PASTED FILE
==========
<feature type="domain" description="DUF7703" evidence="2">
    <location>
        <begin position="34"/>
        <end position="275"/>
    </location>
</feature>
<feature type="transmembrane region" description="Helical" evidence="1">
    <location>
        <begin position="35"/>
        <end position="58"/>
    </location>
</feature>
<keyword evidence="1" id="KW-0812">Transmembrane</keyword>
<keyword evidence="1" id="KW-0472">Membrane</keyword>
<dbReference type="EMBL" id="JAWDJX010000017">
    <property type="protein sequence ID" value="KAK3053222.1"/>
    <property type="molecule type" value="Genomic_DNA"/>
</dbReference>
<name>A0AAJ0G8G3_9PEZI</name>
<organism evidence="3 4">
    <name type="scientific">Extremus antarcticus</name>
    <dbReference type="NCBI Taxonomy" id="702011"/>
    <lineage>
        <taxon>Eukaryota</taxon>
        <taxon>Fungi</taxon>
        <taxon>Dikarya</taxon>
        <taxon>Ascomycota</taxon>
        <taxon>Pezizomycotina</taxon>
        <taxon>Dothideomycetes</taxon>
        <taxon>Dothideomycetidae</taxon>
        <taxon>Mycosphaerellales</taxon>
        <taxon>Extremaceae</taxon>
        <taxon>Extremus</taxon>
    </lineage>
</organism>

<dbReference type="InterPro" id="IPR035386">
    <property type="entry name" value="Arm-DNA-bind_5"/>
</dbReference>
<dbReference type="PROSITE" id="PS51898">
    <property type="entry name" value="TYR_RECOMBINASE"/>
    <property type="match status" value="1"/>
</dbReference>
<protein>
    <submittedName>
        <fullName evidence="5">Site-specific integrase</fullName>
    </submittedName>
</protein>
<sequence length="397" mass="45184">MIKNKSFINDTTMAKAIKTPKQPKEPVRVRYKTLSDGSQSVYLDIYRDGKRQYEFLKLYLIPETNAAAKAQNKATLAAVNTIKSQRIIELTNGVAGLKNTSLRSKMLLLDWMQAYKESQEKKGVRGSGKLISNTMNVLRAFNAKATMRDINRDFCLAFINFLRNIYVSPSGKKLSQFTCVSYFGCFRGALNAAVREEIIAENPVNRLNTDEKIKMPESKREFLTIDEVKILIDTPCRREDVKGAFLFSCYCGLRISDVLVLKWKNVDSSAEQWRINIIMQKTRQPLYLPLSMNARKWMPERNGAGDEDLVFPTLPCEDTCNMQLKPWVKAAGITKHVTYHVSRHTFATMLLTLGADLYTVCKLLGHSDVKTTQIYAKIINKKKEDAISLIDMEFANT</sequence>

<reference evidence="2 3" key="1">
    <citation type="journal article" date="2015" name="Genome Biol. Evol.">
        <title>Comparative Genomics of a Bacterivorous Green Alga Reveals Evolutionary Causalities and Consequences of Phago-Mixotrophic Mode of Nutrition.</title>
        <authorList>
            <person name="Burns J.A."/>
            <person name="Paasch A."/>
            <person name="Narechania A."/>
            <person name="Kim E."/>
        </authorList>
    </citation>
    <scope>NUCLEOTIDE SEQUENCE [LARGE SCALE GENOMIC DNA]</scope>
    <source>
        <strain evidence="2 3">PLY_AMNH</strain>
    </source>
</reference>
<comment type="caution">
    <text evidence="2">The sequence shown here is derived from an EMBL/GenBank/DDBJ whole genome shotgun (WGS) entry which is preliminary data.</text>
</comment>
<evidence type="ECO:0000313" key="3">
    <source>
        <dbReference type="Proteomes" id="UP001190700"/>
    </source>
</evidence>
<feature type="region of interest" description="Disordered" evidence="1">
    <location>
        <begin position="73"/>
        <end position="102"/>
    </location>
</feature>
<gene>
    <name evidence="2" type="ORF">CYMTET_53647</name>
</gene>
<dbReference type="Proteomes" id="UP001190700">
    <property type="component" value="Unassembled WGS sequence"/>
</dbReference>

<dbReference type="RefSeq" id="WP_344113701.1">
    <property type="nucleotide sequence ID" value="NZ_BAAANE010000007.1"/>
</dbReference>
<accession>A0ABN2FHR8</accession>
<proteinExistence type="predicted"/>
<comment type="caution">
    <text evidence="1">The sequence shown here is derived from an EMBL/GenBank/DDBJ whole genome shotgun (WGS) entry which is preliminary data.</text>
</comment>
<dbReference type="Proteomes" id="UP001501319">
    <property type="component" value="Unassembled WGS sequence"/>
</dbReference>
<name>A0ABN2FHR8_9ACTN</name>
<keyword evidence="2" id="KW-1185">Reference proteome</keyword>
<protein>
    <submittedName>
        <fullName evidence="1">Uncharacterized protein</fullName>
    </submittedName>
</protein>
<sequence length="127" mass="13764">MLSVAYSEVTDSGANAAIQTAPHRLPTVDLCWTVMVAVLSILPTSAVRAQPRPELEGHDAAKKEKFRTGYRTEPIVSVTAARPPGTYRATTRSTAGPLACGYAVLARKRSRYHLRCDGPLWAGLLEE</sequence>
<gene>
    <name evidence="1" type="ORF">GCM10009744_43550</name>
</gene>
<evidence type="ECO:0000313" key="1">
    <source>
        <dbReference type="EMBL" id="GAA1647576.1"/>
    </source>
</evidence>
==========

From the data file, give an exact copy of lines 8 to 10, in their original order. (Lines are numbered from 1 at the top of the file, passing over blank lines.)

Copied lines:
    <location>
        <begin position="35"/>
        <end position="58"/>